Sport

Country loved Lou too

by
May 18, 2017

Football legend and media pioneer Lou Richards passed away on May 8. Picture: AAP.

Like any country town associated with football, Yarrawonga and Mulwala have many people who possess so many fond and funny memories of Lou Richards who passed away on Monday, May 8 aged 94 years.

“Lou was a legend of Collingwood Football Club, became a media legend and was an icon,” passionate Pies supporter and a former boxer John (Jinx) Clarke told the Yarrawonga Chronicle.

“His television appearances on World of Sport on a Sunday (Channel 7) were legendary. The show covered football, the trots, boxing, wood chopping, handball competitions. No show’s come near it since those 1960 and 1970s and never ever will.”

Jinx recalled some times in the 1960s and 1970s. “Lou was a good mate of ‘Squizzy’ Squires (star local and Melbourne footballer) who came and starred in Yarrawonga/Mulwala. Word has it that Squizzy used to go shooting and he’d take ducks and chooks to Lou.

“Lou was in Yarrawonga for a charity function in the 1960s that I attended and he was terrific.”

Lou was very supportive of umpires according to former VFL umpire Ken Norris who loves playing golf on our three 18-holes courses.

“He never bagged them to my recollection,” Ken, who umpired 12 senior games in the 1970s and is with the A.I.S. in Canberra, said. “Lou was always very supportive when the umpires had a fundraising run for the Royal Children’s Hospital and other charities. He and Jeff Crouch (former top senior umpire) were good mates through the media. Lou realised we had a tough job.”

The dynamic little rover played 250 games with Collingwood and captained the 1953 premiership team. He always defended his players or subsequent Pies footballers if he felt it was justified.

“He’d come into the rooms before the game,” Paul Walker, who was the first person to kick at goal at VFL Headquarters at Waverley with Collingwood Reserves before he played three senior games with the Pies, said.

Lou was commentating those three games. “This day I was playing against a bloke called Brown, I think, from Hawthorn and I tackled him in their goal-square and the umpire paid a freekick to him, much to my disbelief. I heard after the game Lou also disagreed with the umpire and said ‘That was a fair tackle by young Walker’. Lou was only a little fellow but walked tall and was held in such high regard at Collingwood.”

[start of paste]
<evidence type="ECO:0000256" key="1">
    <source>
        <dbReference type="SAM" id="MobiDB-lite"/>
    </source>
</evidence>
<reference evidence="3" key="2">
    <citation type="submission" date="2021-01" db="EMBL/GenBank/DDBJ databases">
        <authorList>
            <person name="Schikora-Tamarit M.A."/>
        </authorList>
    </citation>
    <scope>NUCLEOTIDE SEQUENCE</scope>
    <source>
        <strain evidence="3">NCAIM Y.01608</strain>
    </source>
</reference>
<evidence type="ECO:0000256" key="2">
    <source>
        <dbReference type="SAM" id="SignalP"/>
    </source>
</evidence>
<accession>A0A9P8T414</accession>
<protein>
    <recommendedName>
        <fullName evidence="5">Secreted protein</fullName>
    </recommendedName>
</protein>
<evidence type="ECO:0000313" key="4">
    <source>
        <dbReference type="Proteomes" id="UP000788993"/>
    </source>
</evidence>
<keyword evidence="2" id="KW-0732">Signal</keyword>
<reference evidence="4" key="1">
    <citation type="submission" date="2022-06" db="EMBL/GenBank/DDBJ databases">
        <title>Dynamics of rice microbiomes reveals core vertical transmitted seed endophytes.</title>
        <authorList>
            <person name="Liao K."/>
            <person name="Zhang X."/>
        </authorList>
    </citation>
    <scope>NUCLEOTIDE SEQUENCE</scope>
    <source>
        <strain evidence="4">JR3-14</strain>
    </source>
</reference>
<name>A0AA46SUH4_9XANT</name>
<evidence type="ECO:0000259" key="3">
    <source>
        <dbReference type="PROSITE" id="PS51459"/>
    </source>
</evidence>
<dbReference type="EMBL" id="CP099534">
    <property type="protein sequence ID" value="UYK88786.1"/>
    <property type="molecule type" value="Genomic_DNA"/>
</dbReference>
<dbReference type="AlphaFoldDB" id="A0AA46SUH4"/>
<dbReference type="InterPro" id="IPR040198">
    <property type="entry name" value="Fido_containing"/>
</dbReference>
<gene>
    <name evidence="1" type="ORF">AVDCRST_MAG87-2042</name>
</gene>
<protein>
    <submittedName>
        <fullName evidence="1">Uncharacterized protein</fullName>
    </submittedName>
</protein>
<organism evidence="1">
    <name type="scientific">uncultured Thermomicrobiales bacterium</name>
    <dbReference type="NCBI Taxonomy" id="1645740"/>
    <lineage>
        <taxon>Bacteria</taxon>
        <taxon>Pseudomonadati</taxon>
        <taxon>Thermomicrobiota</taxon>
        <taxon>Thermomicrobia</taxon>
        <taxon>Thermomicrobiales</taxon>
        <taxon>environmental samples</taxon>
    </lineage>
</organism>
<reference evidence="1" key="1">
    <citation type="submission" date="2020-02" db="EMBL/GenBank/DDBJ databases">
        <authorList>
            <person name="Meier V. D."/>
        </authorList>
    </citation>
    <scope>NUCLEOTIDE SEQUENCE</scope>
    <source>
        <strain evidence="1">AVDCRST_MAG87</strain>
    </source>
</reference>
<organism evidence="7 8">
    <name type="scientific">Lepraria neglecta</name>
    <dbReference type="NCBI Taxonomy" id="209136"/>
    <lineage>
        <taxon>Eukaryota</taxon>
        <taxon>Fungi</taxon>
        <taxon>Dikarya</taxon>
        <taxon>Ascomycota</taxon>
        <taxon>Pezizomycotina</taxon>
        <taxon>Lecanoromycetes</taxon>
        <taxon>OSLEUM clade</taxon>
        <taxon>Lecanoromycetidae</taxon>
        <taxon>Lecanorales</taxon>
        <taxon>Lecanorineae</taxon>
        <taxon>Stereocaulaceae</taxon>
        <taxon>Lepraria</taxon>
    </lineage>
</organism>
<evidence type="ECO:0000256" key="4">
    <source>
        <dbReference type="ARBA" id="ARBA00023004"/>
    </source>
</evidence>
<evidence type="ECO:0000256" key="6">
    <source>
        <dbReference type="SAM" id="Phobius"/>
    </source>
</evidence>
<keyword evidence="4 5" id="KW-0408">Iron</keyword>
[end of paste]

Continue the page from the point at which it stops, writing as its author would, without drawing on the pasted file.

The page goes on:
Numerous funny tales are told in the book, The Footballer Who Laughed, compiled by Lou and assisted by the great sporting scribe Tom Prior. One such occasion was when Yarrawonga’s Peter (Crackers) Keenan was playing for Essendon against Hawthorn. Crackers and his opponent, Don Scott were the best of enemies, belting hell out of each other as usual.

The free kicks were going Scotty’s way, however, Crackers objected in his usual forthright fashion. “How about giving me a go?” he shouted at field umpire Glen James, an aboriginal from Shepparton way who has played golf at Yarrawonga/Mulwala Golf Club Resort.  “I’m black and blue from Scott’s punches and you’re doing nothing about it.”

“Stop your whingeing,” James shouted back. “I’m black all over and you don’t hear me squealing for free kicks.”

In the 1960s in the VFL night series for those sides which did not make the top four - and therefore did not make the finals - I went to a South Melbourne/Footscray game to see the reigning AFL premiers, the mighty Doggies. Entering the Lakeside ground at Albert Park, I noticed Lou walking in with other commentators who included Bobby Davis and I asked Lou who he thought would win. “Who’s playing?” he replied.

After a magnificent playing career, Lou endeared himself to supporters of all football clubs. The excitement and fun he brought to households via television, especially Thursday night footy teams with Jack Dyer and Bobby Davis, Sunday morning’s World of Sport and his broadcasting of games, will never be bettered.

He was a football media pioneer who opened up so many career paths for retired footballers. Lou will be sadly missed.

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